Prospective students often ask, “What is the job of a medical assistant?” In my view, there are more appropriate questions – “What are the jobs of a medical assistant?” for example, or “How can I build a career as a medical assistant?” Medical assistants don’t just do one job – they use a broad skill set to do what they can where they are needed.
You might wonder, “What is the job of a medical assistant in the office?” Though many hospitals and private practices hire medical administrative assistants to handle office work, medical assistants might collect, file and categorize patients’ medical histories and similar information. As a medical assistant, you’ll answer phone calls and receive patients.
But what is the job of a medical assistant in the examination room? That’s a completely different environment, and it comes with different jobs. Legally, medical assistants are allowed to do different things in different states: in California, they can weight patients, take blood pressure, perform cultures, and do other basic medical tests. They can also interview patients: here, your work as a medical assistant becomes extremely valuable. Often, the first person patients talk to in a hospital or doctor’s office is the medical assistant. Sometimes, doctors speak quickly and use too many medical terms for patients to understand – they’ll turn to you for clarifications. It is your job to make them feel respected and comfortable.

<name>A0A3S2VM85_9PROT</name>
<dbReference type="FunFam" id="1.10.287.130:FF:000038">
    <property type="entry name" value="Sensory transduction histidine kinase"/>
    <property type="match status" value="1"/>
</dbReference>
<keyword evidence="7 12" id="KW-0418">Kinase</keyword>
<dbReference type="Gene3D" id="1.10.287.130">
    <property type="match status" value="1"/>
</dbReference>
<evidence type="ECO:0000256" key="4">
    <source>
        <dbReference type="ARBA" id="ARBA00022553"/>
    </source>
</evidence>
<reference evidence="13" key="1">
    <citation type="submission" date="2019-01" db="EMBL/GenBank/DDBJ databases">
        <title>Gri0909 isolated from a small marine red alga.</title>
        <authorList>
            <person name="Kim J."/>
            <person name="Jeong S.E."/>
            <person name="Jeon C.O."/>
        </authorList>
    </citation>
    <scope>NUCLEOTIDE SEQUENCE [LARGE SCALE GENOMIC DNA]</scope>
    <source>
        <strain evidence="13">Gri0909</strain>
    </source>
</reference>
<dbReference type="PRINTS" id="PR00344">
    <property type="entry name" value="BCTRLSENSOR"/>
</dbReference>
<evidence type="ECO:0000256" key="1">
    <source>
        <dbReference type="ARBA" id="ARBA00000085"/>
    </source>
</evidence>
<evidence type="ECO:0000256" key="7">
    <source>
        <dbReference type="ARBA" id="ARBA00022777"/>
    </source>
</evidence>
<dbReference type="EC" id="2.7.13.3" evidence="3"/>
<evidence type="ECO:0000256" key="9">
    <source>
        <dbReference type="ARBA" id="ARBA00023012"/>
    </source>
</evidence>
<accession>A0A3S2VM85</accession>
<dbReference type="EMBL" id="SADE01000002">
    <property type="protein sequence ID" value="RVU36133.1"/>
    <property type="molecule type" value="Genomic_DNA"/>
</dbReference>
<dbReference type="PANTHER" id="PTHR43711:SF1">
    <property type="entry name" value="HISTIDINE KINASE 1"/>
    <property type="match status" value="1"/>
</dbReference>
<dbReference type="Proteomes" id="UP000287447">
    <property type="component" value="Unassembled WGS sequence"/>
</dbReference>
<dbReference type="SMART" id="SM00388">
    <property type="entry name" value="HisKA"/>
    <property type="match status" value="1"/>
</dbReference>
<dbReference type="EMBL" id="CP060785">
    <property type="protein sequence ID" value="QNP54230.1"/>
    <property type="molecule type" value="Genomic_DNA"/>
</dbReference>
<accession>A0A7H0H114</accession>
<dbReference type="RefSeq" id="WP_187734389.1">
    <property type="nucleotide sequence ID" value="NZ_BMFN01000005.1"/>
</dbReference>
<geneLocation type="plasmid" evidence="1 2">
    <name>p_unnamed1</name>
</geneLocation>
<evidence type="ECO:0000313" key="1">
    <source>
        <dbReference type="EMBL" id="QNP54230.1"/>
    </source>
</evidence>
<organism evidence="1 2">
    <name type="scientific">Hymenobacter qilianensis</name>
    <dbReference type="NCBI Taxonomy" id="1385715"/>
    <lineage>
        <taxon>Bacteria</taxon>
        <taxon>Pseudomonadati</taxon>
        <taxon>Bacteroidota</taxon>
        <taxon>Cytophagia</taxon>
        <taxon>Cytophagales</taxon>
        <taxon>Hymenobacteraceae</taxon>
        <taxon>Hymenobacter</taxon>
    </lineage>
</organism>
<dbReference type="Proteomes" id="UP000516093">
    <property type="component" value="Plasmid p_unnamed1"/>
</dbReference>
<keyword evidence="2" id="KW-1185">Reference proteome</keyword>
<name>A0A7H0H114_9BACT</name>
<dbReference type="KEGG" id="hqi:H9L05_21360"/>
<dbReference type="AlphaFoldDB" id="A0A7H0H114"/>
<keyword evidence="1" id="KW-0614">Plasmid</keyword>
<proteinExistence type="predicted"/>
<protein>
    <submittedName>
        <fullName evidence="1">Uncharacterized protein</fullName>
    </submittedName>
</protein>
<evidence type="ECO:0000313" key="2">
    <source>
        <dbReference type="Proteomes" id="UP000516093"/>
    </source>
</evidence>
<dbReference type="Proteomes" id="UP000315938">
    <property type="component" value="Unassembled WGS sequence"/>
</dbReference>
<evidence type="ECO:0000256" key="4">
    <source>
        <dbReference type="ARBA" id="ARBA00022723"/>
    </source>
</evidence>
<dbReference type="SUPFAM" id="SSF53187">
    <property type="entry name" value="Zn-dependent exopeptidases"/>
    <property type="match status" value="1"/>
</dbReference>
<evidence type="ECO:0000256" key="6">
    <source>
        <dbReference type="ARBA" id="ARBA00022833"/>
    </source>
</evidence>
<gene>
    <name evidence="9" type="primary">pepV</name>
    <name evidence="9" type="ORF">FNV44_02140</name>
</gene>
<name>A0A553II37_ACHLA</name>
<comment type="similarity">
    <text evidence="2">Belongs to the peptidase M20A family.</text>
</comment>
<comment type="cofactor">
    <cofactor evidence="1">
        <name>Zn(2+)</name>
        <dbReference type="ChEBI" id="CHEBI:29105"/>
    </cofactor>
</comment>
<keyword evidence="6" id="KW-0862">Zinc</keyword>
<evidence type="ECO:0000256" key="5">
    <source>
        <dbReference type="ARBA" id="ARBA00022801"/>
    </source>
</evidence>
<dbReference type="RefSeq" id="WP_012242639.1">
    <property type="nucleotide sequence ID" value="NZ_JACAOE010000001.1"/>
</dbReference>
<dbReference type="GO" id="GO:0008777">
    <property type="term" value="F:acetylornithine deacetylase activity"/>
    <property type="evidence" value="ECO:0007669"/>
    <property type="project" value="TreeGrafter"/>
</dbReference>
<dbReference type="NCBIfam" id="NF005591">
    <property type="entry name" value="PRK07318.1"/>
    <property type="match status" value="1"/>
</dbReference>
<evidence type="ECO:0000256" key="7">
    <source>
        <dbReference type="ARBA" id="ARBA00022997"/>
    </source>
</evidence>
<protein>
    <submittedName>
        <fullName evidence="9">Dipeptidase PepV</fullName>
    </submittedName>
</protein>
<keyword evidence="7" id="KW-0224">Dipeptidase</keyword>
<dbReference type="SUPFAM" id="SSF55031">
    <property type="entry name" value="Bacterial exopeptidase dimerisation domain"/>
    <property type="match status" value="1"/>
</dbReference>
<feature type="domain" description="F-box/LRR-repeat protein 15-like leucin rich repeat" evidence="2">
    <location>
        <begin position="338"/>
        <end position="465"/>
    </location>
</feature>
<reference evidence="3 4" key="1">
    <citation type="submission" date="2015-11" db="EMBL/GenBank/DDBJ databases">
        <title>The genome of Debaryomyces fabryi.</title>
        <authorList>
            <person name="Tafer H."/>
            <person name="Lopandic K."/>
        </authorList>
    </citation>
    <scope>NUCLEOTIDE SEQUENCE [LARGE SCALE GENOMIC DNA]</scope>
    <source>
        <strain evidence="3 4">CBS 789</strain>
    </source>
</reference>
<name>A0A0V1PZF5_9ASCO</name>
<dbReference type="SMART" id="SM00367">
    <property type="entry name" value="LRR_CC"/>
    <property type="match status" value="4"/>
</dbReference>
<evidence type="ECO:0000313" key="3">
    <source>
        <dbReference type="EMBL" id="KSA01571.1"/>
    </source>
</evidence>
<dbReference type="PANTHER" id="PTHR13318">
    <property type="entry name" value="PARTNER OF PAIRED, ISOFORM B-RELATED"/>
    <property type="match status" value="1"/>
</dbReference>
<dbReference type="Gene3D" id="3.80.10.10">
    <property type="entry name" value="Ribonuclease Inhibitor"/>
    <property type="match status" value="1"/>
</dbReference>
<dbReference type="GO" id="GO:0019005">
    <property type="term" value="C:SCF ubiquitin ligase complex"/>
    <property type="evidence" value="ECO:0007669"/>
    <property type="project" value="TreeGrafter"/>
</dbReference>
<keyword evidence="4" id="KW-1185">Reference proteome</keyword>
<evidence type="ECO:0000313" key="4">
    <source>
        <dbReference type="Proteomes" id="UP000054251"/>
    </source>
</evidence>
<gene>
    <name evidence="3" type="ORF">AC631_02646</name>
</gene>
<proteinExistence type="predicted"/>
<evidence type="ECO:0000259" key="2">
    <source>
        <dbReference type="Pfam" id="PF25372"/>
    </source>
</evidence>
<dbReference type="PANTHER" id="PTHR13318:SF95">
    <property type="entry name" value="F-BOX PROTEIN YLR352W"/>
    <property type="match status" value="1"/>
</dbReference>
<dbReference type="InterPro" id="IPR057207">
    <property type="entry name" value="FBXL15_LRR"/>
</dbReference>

In California, medical assistants can also be phlebotomists. What is the job of a medical assistant who is also a phlebotomist? You are responsible for safely drawing blood from patients for tests to be performed in the lab. You’ll know the basics – the necessary hygiene and proper technique – but you also need to be able to put patients at ease, talk to them, and make sure they’re feeling well while you work with them. As a phlebotomist, you take on a little more responsibility than the average medical assistant, and you are also more desirable to employers.
You could also ask, “What is the job of a medical assistant in a private physician office?” In a private office, you’ll probably have more administrative duties, and you’ll do more work managing financial records and scheduling appointments. In a larger hospital, you’re likely to spend more time giving x-rays; you may also be asked to maintain inventory, perform laboratory tests, give injections, and clean equipment. In general, your responsibilities as a medical assistant will vary depending on your employer’s needs.
After attending ACHT, you’ll leave with what you need to respond to the requests of the healthcare professionals around you. You will have been trained in mathematics and accounting as well as more hands-on healthcare skills. You will have the knowledge necessary to attain a Certified Medical Assistant (CMA) certification or Registered Medical Assistant (RMA) license. Most importantly, you’ll have the background and experience to start building a career, not just a job, out of your work as a medical assistant.